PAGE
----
State gambling regulators are in a bind.
They have indirectly authorized the expansion of gambling in the past six months as lawyers for parimutuels found holes in state laws and opened the door to slot machines at parimutuels across the state and table-game look-alikes at existing racinos.
Now state regulators worry that Florida’s porous gambling laws also might come with a cost: the loss of the $233 million annual check from the Seminole Tribe of Florida under its gambling compact with the state.
Tuesday, lawyers for the Florida Department of Business and Professional Regulation asked the Legislature for help in closing one of the loopholes that, they fear, threatens the compact with the tribe. They were turned away.
The bill, by Sen. Thad Altman, R-Viera, attempted to target new games that come in “under the ruse of being defined as a slot machine,” he said.
After the Department of Business and Professional Regulation, which regulates gambling, ruled that all slot machines must require a random number generator inside a slot machines -- the technology that produces the outcome of a slot machine -- a state hearing officer said the department did not have the authority to issue the rule.
Altman’s bill would have allowed them to issue the rule and potentially ban any future casino game look-alikes.
“We don’t believe the legislature ever authorized them,’’ said Tim Nugesser of the Department of Professional Regulation, which regulates gambling. “We believe that they may violate the compact.’’
Under the 2010 compact signed by the state and the Seminole Tribe, the Tribe has the exclusive right to operate slot machines outside of Miami-Dade and Broward or it can withhold payments to the state. This year, the tribe is set to write monthly checks that amount to $233 million.
It’s not the only potential threat emerging to the compact.
In the last six months, a barrel racing track as opened in Gadsden County and voters have approved installing slot machines. More than 1,000 Internet Cafes are in operation in strip malls throughout the state, operating slot-machine like games under a loophole in the state’s sweepstakes law.
State regulators have issued a summer jai alai permit under another loophole in the law that could open the door to another slot machine permit in Miami Dade. And a bill to revoke the requirement that dog tracks with poker rooms no longer have to race dogs was broadened to include a provision that allows counties to ask voters for permission to operate slot machines at local horse and dog tracks.
Pinellas County became the latest county to consider a referendum, following a request by Derby Lane dog track. Voters in Gadsden and Washington counties have already approved referendums allowing slot machines to be operated at their horse and dog tracks, and Palm Beach, Brevard and Lee counties have announced referendums are underway as well.
A legal opinion by the tribe's lawyers says that a Senate proposal to regulate the slot machine look-alikes will violate the compact but, adds Barry Richard, the tribe is not ready to withhold its checks. If the Tribe stops payment, it also loses it monopoly right to exclusive operation of its games.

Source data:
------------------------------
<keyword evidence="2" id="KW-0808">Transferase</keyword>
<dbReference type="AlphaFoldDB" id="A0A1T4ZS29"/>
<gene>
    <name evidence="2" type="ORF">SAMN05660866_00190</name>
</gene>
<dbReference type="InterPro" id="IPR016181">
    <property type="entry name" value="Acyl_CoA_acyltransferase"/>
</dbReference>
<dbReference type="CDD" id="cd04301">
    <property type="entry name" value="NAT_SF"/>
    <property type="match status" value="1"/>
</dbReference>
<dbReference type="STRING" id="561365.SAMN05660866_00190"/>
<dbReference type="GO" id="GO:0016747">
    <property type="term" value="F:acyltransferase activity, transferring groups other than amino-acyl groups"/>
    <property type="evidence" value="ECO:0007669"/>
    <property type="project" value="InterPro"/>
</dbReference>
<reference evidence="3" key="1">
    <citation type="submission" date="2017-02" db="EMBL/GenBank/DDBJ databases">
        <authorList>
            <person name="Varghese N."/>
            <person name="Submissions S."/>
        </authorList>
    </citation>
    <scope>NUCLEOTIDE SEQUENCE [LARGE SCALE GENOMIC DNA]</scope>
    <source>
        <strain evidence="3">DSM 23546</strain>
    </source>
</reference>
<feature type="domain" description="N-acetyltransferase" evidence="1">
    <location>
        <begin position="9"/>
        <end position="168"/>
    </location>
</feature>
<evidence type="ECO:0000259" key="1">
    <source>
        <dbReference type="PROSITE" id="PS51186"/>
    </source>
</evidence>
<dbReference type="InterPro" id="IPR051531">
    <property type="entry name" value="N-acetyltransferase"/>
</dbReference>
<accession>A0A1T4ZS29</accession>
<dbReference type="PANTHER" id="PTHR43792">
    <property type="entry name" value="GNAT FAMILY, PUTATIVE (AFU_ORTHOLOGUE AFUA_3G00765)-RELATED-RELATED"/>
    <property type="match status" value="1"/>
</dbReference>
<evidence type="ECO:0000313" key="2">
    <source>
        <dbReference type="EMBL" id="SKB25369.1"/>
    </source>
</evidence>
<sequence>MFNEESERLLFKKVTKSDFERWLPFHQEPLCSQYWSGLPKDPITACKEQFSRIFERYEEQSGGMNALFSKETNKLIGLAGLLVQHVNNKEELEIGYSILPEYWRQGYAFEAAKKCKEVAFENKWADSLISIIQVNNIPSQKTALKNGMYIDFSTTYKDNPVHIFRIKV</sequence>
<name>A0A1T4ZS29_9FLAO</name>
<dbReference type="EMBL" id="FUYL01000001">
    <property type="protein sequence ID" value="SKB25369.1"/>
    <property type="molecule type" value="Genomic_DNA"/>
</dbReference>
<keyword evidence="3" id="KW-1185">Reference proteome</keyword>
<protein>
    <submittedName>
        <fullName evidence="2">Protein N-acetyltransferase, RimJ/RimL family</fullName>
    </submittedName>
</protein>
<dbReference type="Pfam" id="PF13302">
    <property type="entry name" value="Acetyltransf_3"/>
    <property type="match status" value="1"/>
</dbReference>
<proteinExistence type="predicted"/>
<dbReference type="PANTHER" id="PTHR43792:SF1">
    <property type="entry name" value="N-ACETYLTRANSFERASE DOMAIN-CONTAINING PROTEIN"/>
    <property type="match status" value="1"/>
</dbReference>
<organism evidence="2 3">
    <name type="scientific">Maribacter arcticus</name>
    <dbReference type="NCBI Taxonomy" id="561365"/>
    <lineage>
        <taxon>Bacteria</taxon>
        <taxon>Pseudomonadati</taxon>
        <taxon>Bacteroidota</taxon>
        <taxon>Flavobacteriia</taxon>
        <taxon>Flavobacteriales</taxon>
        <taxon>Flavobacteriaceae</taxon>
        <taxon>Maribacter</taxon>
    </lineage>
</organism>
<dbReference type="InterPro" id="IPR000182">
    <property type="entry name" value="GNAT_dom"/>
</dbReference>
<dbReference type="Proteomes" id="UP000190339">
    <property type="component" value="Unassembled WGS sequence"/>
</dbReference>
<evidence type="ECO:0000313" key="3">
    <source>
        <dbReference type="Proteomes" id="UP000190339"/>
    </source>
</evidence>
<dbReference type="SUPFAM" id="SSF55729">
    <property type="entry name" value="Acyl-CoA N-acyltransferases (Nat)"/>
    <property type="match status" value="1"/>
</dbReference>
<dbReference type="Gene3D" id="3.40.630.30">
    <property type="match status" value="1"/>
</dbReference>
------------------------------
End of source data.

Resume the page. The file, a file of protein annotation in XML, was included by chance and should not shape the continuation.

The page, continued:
In addition to Altman’s bill, the department is asking legislators to clarify the whether they are authorized to approve slot machines in counties outside of Miami Dade and Broward, said department spokeswoman Sandi Poreda, because “there is a concern about potential effects on the compact if left unclarified.”
A legal opinion by lawyers working for the Seminole Tribe, written at the request of several legislators, indicated that the tribe believes that the machines used to operate the Internet Cafes operate like slot machines and are in violation of the compact. The House and Senate remain at odds over whether to ban or regulate so-called Internet Cafes.
“The Tribe is not considering withholding payments,’’ said Barry Richard, one of the lawyers who authoried the opinion released on Thursday. But, he added, the Tribe believes “these are slot machines. They are proliferating at a rapid rate. They are competing with the Tribe and they are illegal.”
If the state legalizes them and imposes regulations, he said, “then the Tribe will have to address the extent to which it is having an impact on their operation.”
If the Tribe stops payment, it also loses it monopoly right to exclusive operation of its games.
The Senate, however, is relying on a competing opinion by the Carlton Fields law firm that says regulating Internet Cafes will not violate the compact.
The bottom line: sweepstakes law on which the Internet Cafes operate has been in existence since 1971 and the video lottery terminals used by the Internet Cafes have been operating since 2006.
“How is regulating an existing legal activity an expansion?’’ asked Sen. Miguel Diaz de la Portilla, Senate sponsor of the bill to regulate the machines. “In fact, it’s a contraction because by the very nature of additional regulations, hurdles and expenditures to comply with the law you are going to have fewer Internet Cafes.”
He believes that the suggestion that the rulings by state regulators and the move to regulate Internet Cafes are mere scare tactics by the Tribe.
“If the tribe really believes what they purport to believe in that letter, then why aren’t they withholding payment,’’ Diaz de la Portilla said. “What they say and what they do are two separate things and that indicates that it’s nothing more than a smokescreen, a game, a scare tactic.’’
Meanwhile, with the House and Senate at odds over how to handle the Internet Cafes, and the Tribe choosing not to challenge the existing law, few expect much to change this session.
“The train has left the station when it comes to casinos,’’ said Sen. Maria Sachs, who voted against giving the department more regulatory control. “It’s going to happen and, you can see, little by little there is a gradual step towards more and more gaming."